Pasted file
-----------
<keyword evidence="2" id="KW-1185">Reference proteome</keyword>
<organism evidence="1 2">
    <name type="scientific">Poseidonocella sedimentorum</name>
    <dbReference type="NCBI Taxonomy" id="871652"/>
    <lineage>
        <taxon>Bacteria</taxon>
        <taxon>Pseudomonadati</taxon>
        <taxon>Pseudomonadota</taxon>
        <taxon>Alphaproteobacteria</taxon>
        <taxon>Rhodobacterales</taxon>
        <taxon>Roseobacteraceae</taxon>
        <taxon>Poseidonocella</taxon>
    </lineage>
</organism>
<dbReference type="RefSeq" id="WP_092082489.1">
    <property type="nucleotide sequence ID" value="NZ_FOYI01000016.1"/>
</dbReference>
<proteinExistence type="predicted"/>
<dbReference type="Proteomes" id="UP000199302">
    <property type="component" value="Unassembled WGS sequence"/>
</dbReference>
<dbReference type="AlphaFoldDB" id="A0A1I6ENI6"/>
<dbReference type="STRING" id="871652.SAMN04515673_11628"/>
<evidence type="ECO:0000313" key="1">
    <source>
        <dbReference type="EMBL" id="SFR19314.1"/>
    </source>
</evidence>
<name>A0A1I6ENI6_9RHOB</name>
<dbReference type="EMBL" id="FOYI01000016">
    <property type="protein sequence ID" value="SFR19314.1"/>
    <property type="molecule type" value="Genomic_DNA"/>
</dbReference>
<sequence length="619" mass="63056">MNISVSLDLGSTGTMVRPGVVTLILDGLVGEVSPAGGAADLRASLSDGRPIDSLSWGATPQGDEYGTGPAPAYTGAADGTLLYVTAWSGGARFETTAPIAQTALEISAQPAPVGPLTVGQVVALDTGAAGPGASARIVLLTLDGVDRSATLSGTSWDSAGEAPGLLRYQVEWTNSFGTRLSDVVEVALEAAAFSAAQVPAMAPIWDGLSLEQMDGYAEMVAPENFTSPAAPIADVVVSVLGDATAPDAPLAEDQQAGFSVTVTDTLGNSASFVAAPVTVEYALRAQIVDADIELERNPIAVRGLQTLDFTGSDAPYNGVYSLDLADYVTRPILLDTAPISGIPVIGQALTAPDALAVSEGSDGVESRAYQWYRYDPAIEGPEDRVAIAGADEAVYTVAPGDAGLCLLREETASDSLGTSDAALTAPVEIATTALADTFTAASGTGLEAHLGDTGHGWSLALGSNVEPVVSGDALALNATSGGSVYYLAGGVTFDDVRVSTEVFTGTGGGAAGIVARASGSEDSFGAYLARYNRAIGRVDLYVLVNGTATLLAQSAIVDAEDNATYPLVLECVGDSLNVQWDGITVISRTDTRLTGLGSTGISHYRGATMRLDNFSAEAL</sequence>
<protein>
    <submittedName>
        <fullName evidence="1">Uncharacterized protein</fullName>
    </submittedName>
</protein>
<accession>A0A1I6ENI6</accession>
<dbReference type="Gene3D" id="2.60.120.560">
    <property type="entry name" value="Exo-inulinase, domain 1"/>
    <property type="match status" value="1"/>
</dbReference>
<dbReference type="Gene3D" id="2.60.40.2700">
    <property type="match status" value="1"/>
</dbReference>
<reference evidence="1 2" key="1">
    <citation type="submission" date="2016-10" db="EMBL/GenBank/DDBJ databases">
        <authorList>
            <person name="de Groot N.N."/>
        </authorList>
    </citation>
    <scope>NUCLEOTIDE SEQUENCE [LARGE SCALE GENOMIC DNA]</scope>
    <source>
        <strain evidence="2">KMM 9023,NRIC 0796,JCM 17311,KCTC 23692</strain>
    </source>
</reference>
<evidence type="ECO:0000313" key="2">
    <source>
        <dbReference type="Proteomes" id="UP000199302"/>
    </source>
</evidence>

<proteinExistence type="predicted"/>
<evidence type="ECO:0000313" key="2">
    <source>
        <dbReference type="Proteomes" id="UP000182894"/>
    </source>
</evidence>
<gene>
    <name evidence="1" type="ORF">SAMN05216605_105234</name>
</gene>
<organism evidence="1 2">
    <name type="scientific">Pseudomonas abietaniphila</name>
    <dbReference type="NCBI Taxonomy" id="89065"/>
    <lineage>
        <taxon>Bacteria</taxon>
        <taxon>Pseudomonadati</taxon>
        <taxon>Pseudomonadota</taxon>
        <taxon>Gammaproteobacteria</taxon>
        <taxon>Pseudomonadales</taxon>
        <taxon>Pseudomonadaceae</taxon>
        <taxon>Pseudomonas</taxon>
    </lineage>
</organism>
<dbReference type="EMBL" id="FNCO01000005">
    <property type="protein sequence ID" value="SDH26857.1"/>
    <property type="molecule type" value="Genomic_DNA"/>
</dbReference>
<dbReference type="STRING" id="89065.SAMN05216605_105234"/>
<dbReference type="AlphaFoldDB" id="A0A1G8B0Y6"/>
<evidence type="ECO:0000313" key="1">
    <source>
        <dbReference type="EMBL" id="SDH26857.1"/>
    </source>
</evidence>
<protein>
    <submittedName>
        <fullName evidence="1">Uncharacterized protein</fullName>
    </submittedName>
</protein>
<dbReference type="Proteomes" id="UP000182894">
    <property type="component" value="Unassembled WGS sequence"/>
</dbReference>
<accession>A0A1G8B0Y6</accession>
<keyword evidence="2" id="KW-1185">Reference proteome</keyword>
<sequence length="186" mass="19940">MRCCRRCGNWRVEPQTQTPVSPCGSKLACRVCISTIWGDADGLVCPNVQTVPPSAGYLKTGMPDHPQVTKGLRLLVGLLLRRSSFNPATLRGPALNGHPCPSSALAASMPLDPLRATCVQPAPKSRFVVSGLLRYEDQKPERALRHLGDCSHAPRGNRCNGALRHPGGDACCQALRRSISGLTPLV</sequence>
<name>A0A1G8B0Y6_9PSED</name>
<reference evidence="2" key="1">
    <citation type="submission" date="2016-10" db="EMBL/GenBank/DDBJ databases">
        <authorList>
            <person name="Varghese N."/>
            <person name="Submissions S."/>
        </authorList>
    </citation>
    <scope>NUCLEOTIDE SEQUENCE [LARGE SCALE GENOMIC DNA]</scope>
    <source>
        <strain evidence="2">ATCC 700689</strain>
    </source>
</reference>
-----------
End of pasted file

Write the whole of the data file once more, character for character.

<keyword evidence="2" id="KW-1185">Reference proteome</keyword>
<organism evidence="1 2">
    <name type="scientific">Poseidonocella sedimentorum</name>
    <dbReference type="NCBI Taxonomy" id="871652"/>
    <lineage>
        <taxon>Bacteria</taxon>
        <taxon>Pseudomonadati</taxon>
        <taxon>Pseudomonadota</taxon>
        <taxon>Alphaproteobacteria</taxon>
        <taxon>Rhodobacterales</taxon>
        <taxon>Roseobacteraceae</taxon>
        <taxon>Poseidonocella</taxon>
    </lineage>
</organism>
<dbReference type="RefSeq" id="WP_092082489.1">
    <property type="nucleotide sequence ID" value="NZ_FOYI01000016.1"/>
</dbReference>
<proteinExistence type="predicted"/>
<dbReference type="Proteomes" id="UP000199302">
    <property type="component" value="Unassembled WGS sequence"/>
</dbReference>
<dbReference type="AlphaFoldDB" id="A0A1I6ENI6"/>
<dbReference type="STRING" id="871652.SAMN04515673_11628"/>
<evidence type="ECO:0000313" key="1">
    <source>
        <dbReference type="EMBL" id="SFR19314.1"/>
    </source>
</evidence>
<name>A0A1I6ENI6_9RHOB</name>
<dbReference type="EMBL" id="FOYI01000016">
    <property type="protein sequence ID" value="SFR19314.1"/>
    <property type="molecule type" value="Genomic_DNA"/>
</dbReference>
<sequence length="619" mass="63056">MNISVSLDLGSTGTMVRPGVVTLILDGLVGEVSPAGGAADLRASLSDGRPIDSLSWGATPQGDEYGTGPAPAYTGAADGTLLYVTAWSGGARFETTAPIAQTALEISAQPAPVGPLTVGQVVALDTGAAGPGASARIVLLTLDGVDRSATLSGTSWDSAGEAPGLLRYQVEWTNSFGTRLSDVVEVALEAAAFSAAQVPAMAPIWDGLSLEQMDGYAEMVAPENFTSPAAPIADVVVSVLGDATAPDAPLAEDQQAGFSVTVTDTLGNSASFVAAPVTVEYALRAQIVDADIELERNPIAVRGLQTLDFTGSDAPYNGVYSLDLADYVTRPILLDTAPISGIPVIGQALTAPDALAVSEGSDGVESRAYQWYRYDPAIEGPEDRVAIAGADEAVYTVAPGDAGLCLLREETASDSLGTSDAALTAPVEIATTALADTFTAASGTGLEAHLGDTGHGWSLALGSNVEPVVSGDALALNATSGGSVYYLAGGVTFDDVRVSTEVFTGTGGGAAGIVARASGSEDSFGAYLARYNRAIGRVDLYVLVNGTATLLAQSAIVDAEDNATYPLVLECVGDSLNVQWDGITVISRTDTRLTGLGSTGISHYRGATMRLDNFSAEAL</sequence>
<protein>
    <submittedName>
        <fullName evidence="1">Uncharacterized protein</fullName>
    </submittedName>
</protein>
<accession>A0A1I6ENI6</accession>
<dbReference type="Gene3D" id="2.60.120.560">
    <property type="entry name" value="Exo-inulinase, domain 1"/>
    <property type="match status" value="1"/>
</dbReference>
<dbReference type="Gene3D" id="2.60.40.2700">
    <property type="match status" value="1"/>
</dbReference>
<reference evidence="1 2" key="1">
    <citation type="submission" date="2016-10" db="EMBL/GenBank/DDBJ databases">
        <authorList>
            <person name="de Groot N.N."/>
        </authorList>
    </citation>
    <scope>NUCLEOTIDE SEQUENCE [LARGE SCALE GENOMIC DNA]</scope>
    <source>
        <strain evidence="2">KMM 9023,NRIC 0796,JCM 17311,KCTC 23692</strain>
    </source>
</reference>
<evidence type="ECO:0000313" key="2">
    <source>
        <dbReference type="Proteomes" id="UP000199302"/>
    </source>
</evidence>

<proteinExistence type="predicted"/>
<evidence type="ECO:0000313" key="2">
    <source>
        <dbReference type="Proteomes" id="UP000182894"/>
    </source>
</evidence>
<gene>
    <name evidence="1" type="ORF">SAMN05216605_105234</name>
</gene>
<organism evidence="1 2">
    <name type="scientific">Pseudomonas abietaniphila</name>
    <dbReference type="NCBI Taxonomy" id="89065"/>
    <lineage>
        <taxon>Bacteria</taxon>
        <taxon>Pseudomonadati</taxon>
        <taxon>Pseudomonadota</taxon>
        <taxon>Gammaproteobacteria</taxon>
        <taxon>Pseudomonadales</taxon>
        <taxon>Pseudomonadaceae</taxon>
        <taxon>Pseudomonas</taxon>
    </lineage>
</organism>
<dbReference type="EMBL" id="FNCO01000005">
    <property type="protein sequence ID" value="SDH26857.1"/>
    <property type="molecule type" value="Genomic_DNA"/>
</dbReference>
<dbReference type="STRING" id="89065.SAMN05216605_105234"/>
<dbReference type="AlphaFoldDB" id="A0A1G8B0Y6"/>
<evidence type="ECO:0000313" key="1">
    <source>
        <dbReference type="EMBL" id="SDH26857.1"/>
    </source>
</evidence>
<protein>
    <submittedName>
        <fullName evidence="1">Uncharacterized protein</fullName>
    </submittedName>
</protein>
<dbReference type="Proteomes" id="UP000182894">
    <property type="component" value="Unassembled WGS sequence"/>
</dbReference>
<accession>A0A1G8B0Y6</accession>
<keyword evidence="2" id="KW-1185">Reference proteome</keyword>
<sequence length="186" mass="19940">MRCCRRCGNWRVEPQTQTPVSPCGSKLACRVCISTIWGDADGLVCPNVQTVPPSAGYLKTGMPDHPQVTKGLRLLVGLLLRRSSFNPATLRGPALNGHPCPSSALAASMPLDPLRATCVQPAPKSRFVVSGLLRYEDQKPERALRHLGDCSHAPRGNRCNGALRHPGGDACCQALRRSISGLTPLV</sequence>
<name>A0A1G8B0Y6_9PSED</name>
<reference evidence="2" key="1">
    <citation type="submission" date="2016-10" db="EMBL/GenBank/DDBJ databases">
        <authorList>
            <person name="Varghese N."/>
            <person name="Submissions S."/>
        </authorList>
    </citation>
    <scope>NUCLEOTIDE SEQUENCE [LARGE SCALE GENOMIC DNA]</scope>
    <source>
        <strain evidence="2">ATCC 700689</strain>
    </source>
</reference>